In all-night session on December 3, 1966, Jason Holliday was “on”, baby. Getting drunk and stoned but handling it, he sashays from couch to chair and back again, riffing, singing, monologuing. He discusses being “a queen” and “a hustler”, touches on being black in his relation to various “ofay cats”, and discusses his frustrations, ambitions and sometimes destructive habits. Underlying all of this is fear, unless we project this interpretation, but his shrieking laughter over topics like how his father used to beat him skirts the edge of hysteria. The camera hovers closer and then backs away. The chapter breaks are fades out of focus, so that Jason resembles an X-ray of himself, and fades to black with his voice emanating from the ether.
This is Portrait of Jason, a quiet landmark in cinema-verité documentary features (or is it a performance video?) that’s been hard to see for a long time. The good folks at Milestone eventually located a a 35mm print from Sweden and a 16mm print of the late director Shirley Clarke’s (it was under everyone’s nose, but they thought it was outtakes) and performed a digital scanning that renders it vivid where previously thick and soft in sound and image. We can judge how ahead of its time it was as a film that quietly accepted Jason’s validity as a subject for our fascinated, discomfitted gaze.
Among the many extras, including audio outtakes showing how rehearsed was Jason’s rap, there’s a radio interview in which Clarke discusses her disappointment with the reductive and biased approach many viewers took. Never mind the mainstream; in the era of Black Power, Jason was hardly perceived as a strong role model, nor did pre-Stonewall gay politics appreciate such an image. Today we can more easily see his in-your-face, take-me-or-leave-me presence as wounded but unbowed. Clarke, a white Jewish woman, says she perceives the film as evidence of Jason’s heroism as a black man in America. As she puts it: “I am Jason. You are Jason.” She adds that they were all exhausted after the 12-hour session except for Jason, who could have gone another 12 hours. Another audio extra is his “comedy album”, which consists of random one-liners on a variety of topics.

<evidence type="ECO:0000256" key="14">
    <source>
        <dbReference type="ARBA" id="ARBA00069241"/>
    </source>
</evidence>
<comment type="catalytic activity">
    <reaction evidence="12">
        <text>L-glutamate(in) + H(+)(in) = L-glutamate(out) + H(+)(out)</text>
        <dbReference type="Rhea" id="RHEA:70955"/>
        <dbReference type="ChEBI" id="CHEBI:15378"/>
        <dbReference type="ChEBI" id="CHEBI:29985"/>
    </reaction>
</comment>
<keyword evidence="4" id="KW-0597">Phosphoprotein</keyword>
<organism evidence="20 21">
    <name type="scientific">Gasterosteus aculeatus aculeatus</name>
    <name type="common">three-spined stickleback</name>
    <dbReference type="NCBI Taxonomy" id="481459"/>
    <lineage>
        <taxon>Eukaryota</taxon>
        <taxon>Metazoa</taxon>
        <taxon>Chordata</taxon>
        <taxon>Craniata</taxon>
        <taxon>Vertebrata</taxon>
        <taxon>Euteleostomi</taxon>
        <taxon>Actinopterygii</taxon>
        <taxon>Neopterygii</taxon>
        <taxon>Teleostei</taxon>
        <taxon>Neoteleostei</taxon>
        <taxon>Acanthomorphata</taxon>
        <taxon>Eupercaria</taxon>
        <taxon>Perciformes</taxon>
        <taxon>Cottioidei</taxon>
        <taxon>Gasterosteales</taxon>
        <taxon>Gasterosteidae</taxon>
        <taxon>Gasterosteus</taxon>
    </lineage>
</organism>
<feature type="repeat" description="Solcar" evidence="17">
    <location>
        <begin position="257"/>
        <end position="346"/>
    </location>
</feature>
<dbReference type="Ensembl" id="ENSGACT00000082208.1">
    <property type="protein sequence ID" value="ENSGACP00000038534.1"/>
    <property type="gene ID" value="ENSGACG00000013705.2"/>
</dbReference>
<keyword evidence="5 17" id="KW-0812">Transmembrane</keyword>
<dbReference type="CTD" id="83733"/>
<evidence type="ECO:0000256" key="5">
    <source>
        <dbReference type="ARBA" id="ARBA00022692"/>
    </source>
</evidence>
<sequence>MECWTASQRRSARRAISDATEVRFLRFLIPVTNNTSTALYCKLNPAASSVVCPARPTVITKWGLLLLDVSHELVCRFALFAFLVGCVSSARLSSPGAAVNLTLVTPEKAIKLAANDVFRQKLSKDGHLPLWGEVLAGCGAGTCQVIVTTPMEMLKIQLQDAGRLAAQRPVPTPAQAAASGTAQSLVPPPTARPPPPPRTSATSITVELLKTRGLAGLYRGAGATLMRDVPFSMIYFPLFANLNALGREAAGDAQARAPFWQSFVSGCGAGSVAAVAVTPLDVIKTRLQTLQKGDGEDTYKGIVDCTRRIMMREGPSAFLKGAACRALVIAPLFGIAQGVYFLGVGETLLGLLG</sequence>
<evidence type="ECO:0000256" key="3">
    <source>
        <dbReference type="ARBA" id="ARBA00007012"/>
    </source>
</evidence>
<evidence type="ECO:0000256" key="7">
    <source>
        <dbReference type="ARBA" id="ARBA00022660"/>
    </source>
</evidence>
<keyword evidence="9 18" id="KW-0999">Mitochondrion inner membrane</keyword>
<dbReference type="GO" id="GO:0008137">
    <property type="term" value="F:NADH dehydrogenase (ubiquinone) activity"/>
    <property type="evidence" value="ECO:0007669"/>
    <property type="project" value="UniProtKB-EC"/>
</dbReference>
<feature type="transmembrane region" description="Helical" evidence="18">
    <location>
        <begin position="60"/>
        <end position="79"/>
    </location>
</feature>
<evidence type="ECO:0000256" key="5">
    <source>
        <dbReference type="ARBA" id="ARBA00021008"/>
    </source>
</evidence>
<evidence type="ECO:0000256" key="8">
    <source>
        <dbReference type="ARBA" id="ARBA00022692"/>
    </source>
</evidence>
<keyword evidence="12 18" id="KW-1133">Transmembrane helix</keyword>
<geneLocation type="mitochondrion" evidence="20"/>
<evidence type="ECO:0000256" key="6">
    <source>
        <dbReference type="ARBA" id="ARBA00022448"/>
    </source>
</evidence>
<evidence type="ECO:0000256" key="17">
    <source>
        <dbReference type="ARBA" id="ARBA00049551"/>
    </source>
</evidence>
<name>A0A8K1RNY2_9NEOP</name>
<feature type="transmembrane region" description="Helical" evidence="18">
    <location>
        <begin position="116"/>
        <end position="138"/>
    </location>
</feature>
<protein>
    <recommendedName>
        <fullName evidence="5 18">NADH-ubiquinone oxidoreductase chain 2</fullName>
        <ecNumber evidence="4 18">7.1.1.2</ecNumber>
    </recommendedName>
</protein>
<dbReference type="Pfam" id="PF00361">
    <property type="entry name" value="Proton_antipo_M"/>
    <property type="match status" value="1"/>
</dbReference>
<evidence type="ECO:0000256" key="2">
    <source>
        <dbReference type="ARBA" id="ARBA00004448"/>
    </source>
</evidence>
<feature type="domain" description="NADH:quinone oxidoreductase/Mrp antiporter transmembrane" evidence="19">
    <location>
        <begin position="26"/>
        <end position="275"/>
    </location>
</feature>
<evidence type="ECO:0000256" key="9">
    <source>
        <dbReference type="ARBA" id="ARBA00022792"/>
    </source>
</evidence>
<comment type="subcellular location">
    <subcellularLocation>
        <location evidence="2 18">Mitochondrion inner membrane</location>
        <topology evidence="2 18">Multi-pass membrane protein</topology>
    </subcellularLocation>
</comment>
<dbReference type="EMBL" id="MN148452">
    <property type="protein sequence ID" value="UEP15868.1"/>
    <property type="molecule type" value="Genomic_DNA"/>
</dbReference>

Ornette: Made in America is a “musical journey” and portrait of jazz icon Ornette Coleman many years in the making. She began filming in the late ‘60s, when Coleman discusses the drumwork of his then ten-year-old son Denaro. The bulk of the film is organized around a 1983 concert performance, in Coleman’s hometown of Fort Worth, of the symphonic piece Skies of America, which combines orchestra with passages performed by Coleman’s Prime Time band (with the adult Denaro). It’s a spacey, avant-garde hybrid of modernism and free jazz: rhythmic and “minimalist”, yet also restless and dissonant. The piece is at once disturbing and seductive, always threatening to burst into space or expand your mind whether you want it or not.
Showing how Coleman’s life and thought come together in his work, the film drifts back and forth from this performance to other ideas. Clarke moves from interviews (in which Coleman sounds quietly wiggy and bizarre, whether praising architect Buckminster Fuller or discussing castration), to previous performances (including early ‘70s jams with the Master Musicians of Jajouka in Nigeria), to a reading by William Burroughs, and to “psychedelic” passages that play with editing and animation, as when Coleman discusses his hopes to travel in space. The result is a collage made by a filmmaker in sync with her subject.
Extras include a radio interview on this film, a silent Felix the Cat cartoon in which Clarke declares that Felix’s surreal optimism influenced her life, a general one-hour video interview with Clarke in which her stripey outfit blends with the shades behind her, and a Skype interview with Denardo Coleman.
// Sound Affects
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